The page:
While her husband was kept, paradoxically, both safe and morally uncontaminated, in jail for 27 long years, Winnie rode the tumultuous violence of a life of struggle far from the safety of exile abroad, eyeball-to-eyeball with a seemingly immutable and vicious apartheid enemy controlling the country.
She came to symbolize the oppression of her people while her unwillingness to lie down and take it, during the long years in which the ANC languished in exile and incarceration, incited them to get organized. She was the barometer for the political temperature in the country and brushed patriarchal and conservative conventions aside, within her own culture, by keeping a finger on the pulse of the youth and by leading from the front.
She remained her husband’s eyes in the wilderness, his closest advisor. And she, it was, who kept the Mandela name alive and ensured it would become synonymous with Freedom the world over. But she increasingly chafed against the proxy role of mouthpiece for her husband, to forge her own way, her own ideas, her own definition of freedom.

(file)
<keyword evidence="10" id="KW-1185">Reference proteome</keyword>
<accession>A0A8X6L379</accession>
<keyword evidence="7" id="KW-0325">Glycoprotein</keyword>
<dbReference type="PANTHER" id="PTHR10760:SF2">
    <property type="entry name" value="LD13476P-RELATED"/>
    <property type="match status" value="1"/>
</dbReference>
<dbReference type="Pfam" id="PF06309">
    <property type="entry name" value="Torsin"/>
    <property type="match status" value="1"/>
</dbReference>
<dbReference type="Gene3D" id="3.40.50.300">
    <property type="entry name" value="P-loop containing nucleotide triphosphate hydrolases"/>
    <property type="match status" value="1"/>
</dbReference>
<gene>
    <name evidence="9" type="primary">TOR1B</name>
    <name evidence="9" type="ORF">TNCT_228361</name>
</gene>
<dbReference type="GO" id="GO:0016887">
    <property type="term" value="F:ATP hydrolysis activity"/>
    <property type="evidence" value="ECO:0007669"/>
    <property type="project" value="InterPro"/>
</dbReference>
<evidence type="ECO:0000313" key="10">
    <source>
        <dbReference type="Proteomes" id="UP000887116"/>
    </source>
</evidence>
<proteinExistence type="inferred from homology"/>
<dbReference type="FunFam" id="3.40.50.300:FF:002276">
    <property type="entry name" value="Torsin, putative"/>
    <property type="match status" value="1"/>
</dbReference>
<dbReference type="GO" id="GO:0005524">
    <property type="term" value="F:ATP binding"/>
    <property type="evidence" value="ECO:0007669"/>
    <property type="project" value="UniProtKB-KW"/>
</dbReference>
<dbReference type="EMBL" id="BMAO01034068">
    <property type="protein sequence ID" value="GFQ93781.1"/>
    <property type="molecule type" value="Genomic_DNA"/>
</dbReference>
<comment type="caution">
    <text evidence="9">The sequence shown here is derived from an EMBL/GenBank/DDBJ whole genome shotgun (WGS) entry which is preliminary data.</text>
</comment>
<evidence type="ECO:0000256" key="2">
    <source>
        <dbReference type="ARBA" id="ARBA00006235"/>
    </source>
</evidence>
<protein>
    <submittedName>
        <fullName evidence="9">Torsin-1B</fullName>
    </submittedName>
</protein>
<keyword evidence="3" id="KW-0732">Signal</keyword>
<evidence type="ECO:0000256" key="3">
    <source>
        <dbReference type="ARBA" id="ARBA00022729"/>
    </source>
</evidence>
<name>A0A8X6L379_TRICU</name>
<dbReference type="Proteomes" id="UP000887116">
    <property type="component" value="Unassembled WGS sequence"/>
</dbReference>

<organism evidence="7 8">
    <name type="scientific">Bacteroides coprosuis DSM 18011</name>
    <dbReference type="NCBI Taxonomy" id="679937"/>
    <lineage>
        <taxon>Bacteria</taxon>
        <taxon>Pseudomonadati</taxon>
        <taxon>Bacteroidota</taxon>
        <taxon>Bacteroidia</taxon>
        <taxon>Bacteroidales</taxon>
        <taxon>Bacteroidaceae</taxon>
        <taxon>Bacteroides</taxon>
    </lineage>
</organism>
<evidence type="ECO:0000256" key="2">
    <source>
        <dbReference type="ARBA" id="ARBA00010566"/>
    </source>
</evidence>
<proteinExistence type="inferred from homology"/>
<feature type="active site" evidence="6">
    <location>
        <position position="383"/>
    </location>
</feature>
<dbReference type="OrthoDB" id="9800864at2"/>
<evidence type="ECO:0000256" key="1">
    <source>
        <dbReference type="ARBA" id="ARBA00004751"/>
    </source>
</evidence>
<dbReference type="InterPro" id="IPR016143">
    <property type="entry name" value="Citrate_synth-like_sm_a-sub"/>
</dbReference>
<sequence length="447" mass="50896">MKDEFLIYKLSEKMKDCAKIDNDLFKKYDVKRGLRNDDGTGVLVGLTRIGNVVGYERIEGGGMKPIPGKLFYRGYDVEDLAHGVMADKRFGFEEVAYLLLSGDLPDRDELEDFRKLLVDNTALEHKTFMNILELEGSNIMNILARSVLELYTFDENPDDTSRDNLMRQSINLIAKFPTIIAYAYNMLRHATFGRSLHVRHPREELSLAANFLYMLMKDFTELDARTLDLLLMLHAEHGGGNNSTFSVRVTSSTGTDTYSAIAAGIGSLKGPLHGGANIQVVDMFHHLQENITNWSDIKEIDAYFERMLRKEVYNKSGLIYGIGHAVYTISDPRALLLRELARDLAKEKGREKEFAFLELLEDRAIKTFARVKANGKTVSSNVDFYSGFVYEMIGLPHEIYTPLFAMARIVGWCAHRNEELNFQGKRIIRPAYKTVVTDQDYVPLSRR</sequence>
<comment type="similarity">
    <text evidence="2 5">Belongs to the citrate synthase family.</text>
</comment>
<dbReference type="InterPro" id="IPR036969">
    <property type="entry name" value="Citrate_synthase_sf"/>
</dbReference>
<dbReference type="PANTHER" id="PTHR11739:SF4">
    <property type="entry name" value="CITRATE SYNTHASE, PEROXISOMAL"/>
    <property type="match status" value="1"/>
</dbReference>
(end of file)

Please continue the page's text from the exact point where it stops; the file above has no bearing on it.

Supremely controversial, Winnie is routinely represented as victim turned perpetrator. Her repeated demonization in the media has been amplified abroad to such a degree that the passionate respect she elicits among those who still struggle in South Africa, seems a paradox. And that’s what intrigues us. How did this occur and more importantly, to what ends?
World Premiere at Sundance Film Festival 2017
Winner of Best Documentary Director at Sundance Film Festival 2017